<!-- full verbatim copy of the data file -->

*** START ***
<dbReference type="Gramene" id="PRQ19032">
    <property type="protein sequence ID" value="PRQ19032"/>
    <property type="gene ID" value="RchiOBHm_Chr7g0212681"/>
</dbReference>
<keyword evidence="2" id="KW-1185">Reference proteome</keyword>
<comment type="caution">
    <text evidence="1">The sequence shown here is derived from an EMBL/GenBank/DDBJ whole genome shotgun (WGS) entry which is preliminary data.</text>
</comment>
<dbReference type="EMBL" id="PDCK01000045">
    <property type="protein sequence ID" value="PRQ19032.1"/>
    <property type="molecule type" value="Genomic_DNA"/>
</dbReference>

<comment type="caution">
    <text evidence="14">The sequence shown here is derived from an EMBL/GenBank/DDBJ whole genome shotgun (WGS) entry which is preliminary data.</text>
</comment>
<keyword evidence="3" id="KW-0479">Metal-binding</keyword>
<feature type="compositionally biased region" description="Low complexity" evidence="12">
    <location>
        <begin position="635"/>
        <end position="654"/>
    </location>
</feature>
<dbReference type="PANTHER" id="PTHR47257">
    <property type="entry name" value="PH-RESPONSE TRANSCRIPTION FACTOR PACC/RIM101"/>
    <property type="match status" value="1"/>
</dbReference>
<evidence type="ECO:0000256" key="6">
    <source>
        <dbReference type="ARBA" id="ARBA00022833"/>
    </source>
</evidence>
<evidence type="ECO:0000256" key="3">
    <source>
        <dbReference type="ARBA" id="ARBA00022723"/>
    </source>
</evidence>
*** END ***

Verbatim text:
<dbReference type="Gramene" id="PRQ19032">
    <property type="protein sequence ID" value="PRQ19032"/>
    <property type="gene ID" value="RchiOBHm_Chr7g0212681"/>
</dbReference>
<keyword evidence="2" id="KW-1185">Reference proteome</keyword>
<comment type="caution">
    <text evidence="1">The sequence shown here is derived from an EMBL/GenBank/DDBJ whole genome shotgun (WGS) entry which is preliminary data.</text>
</comment>
<dbReference type="EMBL" id="PDCK01000045">
    <property type="protein sequence ID" value="PRQ19032.1"/>
    <property type="molecule type" value="Genomic_DNA"/>
</dbReference>

<comment type="caution">
    <text evidence="14">The sequence shown here is derived from an EMBL/GenBank/DDBJ whole genome shotgun (WGS) entry which is preliminary data.</text>
</comment>
<keyword evidence="3" id="KW-0479">Metal-binding</keyword>
<feature type="compositionally biased region" description="Low complexity" evidence="12">
    <location>
        <begin position="635"/>
        <end position="654"/>
    </location>
</feature>
<dbReference type="PANTHER" id="PTHR47257">
    <property type="entry name" value="PH-RESPONSE TRANSCRIPTION FACTOR PACC/RIM101"/>
    <property type="match status" value="1"/>
</dbReference>
<evidence type="ECO:0000256" key="6">
    <source>
        <dbReference type="ARBA" id="ARBA00022833"/>
    </source>
</evidence>
<evidence type="ECO:0000256" key="3">
    <source>
        <dbReference type="ARBA" id="ARBA00022723"/>
    </source>
</evidence>